Choosing A Yacht Surveyor – Why Ward & McKenzie
There are many ‘yacht surveyors’ on the market, what should you the client look for and why should you choose Ward & McKenzie?
Marine surveys and being a marine surveyor of small craft is considered to be a profession, ask any good marine surveyor.
However, it is a profession that legally requires no formal qualifications. Anybody can effectively become a marine surveyor and anybody sometimes does. All of our surveyors are qualified. They are hand picked to give what we feel is the best possible experience and knowledge. Most of our surveyors are MCA accredited and all our members of one or other of the main Proferssional Bodies. This makes us almost unique and gives you the client piece of mind when choosing us.
Our surveyors will all proudly state that they are Ward & McKenzie surveyors as it is a badge of quality.
Any purchaser must be aware of the fact the almost anyone can label themselves as a yacht surveyor. Be aware of this. From previous experience we would strongly recommend that a buyer does not go on price alone.
Membership of a professional institution is not a qualification in itself. However, membership often means a proven track record and that the surveyor has to participate in a Continuing Professional Development (CPD) program, abide by a Code of Practice and a Code of Ethics. Ask what CPD your chosen surveyor has undertaken recently and what Codes have been signed up to.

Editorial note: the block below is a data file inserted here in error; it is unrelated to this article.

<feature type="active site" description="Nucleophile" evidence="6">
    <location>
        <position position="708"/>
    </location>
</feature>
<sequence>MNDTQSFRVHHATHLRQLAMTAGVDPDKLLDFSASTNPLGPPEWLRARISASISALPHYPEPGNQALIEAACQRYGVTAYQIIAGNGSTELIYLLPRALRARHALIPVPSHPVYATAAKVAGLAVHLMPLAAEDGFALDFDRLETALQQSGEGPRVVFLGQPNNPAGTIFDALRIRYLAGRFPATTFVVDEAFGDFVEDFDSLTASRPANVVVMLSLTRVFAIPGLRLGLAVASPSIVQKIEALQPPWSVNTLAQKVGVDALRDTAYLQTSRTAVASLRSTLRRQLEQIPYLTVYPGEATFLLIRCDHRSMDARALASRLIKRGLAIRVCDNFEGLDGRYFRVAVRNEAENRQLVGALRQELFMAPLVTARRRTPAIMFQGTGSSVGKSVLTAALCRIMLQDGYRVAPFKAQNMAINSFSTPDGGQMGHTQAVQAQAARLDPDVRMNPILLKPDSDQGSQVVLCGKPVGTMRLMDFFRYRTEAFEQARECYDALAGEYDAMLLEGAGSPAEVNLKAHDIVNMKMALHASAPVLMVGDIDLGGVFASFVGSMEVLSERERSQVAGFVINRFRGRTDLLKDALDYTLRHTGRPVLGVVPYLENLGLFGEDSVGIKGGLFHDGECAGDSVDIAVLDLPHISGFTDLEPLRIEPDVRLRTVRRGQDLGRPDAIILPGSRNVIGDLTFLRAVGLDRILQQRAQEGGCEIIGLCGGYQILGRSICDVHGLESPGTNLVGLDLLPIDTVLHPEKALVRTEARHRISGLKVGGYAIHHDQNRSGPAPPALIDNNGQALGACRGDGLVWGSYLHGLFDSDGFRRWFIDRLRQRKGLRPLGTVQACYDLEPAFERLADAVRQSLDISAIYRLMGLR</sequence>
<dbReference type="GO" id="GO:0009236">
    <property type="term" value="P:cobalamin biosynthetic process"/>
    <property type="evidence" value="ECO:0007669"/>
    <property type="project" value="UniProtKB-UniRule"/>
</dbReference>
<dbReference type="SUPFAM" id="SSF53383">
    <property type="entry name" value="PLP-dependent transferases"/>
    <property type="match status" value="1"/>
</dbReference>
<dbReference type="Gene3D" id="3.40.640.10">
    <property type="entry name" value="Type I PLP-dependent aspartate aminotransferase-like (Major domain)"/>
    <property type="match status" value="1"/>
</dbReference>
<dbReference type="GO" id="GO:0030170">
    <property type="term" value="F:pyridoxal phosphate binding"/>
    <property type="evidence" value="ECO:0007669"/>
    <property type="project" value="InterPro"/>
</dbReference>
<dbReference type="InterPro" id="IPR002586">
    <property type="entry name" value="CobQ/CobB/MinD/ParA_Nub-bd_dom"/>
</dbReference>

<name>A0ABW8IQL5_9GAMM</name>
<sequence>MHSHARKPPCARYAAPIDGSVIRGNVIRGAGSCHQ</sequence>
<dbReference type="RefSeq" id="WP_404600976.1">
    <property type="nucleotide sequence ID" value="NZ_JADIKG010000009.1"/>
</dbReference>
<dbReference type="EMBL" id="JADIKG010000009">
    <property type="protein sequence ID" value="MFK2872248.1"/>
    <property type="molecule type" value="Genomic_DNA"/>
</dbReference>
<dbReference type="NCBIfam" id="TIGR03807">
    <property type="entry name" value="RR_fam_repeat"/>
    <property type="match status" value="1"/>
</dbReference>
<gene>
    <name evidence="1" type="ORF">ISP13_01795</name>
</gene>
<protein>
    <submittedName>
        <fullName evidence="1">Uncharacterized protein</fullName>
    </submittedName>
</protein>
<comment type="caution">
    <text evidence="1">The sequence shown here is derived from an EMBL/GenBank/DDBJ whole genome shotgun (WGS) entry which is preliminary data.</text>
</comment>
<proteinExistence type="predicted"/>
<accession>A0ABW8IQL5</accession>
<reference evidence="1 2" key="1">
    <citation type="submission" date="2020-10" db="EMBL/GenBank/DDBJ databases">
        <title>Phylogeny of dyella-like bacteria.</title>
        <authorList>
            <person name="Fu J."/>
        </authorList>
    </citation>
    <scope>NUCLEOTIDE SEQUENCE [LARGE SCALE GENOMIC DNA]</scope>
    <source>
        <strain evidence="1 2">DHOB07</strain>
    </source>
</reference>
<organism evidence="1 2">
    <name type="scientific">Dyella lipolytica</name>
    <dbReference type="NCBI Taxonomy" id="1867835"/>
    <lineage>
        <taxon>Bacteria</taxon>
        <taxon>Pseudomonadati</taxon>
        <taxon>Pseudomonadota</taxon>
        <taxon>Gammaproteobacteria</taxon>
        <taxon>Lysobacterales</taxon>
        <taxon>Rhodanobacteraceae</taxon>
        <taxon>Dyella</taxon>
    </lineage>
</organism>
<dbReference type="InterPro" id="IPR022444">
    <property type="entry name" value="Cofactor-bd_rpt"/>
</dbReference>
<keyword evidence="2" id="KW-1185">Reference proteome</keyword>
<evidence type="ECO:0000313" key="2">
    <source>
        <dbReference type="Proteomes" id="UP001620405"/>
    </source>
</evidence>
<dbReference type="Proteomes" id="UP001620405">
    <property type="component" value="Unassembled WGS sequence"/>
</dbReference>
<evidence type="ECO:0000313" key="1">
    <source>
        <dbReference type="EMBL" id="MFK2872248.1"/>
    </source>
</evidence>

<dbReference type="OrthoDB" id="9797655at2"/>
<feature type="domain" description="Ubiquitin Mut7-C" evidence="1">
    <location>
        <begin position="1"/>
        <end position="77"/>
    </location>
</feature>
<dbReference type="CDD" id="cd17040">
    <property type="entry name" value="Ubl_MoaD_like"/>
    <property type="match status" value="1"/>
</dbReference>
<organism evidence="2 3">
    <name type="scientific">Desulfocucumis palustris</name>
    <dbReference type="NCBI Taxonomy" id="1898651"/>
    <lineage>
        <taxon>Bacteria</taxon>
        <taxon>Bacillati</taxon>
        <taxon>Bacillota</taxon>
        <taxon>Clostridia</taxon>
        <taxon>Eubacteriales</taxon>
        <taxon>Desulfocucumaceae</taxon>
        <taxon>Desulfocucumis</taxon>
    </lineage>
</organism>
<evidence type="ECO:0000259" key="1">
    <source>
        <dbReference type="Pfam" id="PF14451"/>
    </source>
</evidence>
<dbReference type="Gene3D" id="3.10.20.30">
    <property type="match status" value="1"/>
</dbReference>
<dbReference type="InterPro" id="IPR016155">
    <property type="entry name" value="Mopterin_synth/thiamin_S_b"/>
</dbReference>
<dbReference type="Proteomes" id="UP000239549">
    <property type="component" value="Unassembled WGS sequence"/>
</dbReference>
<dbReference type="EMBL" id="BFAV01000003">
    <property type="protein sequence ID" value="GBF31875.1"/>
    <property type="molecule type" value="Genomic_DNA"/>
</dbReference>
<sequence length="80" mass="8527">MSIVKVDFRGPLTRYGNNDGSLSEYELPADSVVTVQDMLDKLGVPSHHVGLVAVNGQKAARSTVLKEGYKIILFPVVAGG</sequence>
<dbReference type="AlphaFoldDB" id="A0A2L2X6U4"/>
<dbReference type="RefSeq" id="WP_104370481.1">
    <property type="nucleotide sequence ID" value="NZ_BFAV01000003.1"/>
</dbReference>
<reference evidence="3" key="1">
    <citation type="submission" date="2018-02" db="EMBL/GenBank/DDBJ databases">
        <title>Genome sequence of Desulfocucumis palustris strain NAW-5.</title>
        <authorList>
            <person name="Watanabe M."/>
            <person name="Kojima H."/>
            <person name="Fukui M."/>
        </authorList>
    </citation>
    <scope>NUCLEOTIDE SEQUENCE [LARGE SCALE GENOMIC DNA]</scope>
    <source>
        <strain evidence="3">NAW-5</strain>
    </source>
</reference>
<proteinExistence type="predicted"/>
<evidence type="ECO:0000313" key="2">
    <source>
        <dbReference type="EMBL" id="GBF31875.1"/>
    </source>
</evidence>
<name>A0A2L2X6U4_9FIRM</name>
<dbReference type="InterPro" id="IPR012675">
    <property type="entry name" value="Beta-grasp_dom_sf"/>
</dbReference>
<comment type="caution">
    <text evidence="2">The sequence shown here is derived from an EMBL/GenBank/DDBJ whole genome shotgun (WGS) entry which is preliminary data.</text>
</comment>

There are literally hundreds of different types and designs of vessels afloat. It is reasonable to assume that the surveyor to whom you are talking may not have seen a particular type of vessel before.
Nevertheless, a good feel for a surveyor’s experience can be gained by asking what types of vessel have been inspected before. If your timetable allows, ask to see a sample survey report before committing yourself. Any reluctance by the surveyor should ring alarm bells. You need to be aware that any surveyor that you instruct owes you a duty of care. Ask the surveyor what that responsibility means to them. Be sure to ask if the surveyor is covered by professional indemnity insurance.
Surveyors operate to make a profit from the work they do. This is not unreasonable but it is also not unreasonable for you to expect to receive value for money. There are many ways in which a surveyor will price a job. Ask for an explanation of the methodology used, why it is used and what “extras” are not covered by the costing you have been given.
The world of small craft survey is full of jargon. If you are not sure what the surveyor means by the words used ask for an explanation.
Any yacht survey will be subject to limitations – a boat cannot be taken to pieces to be surveyed. Similarly, the survey report will be subject to certain caveats. Ask the surveyor what limitations and caveats are placed on any survey performed. Also ask what bits of the boat will be inspected during the survey.
By now you will have either upset the surveyor you have spoken to or will have received a courteous, professional response to each question asked. If it is the former It`s time to see what else is offered.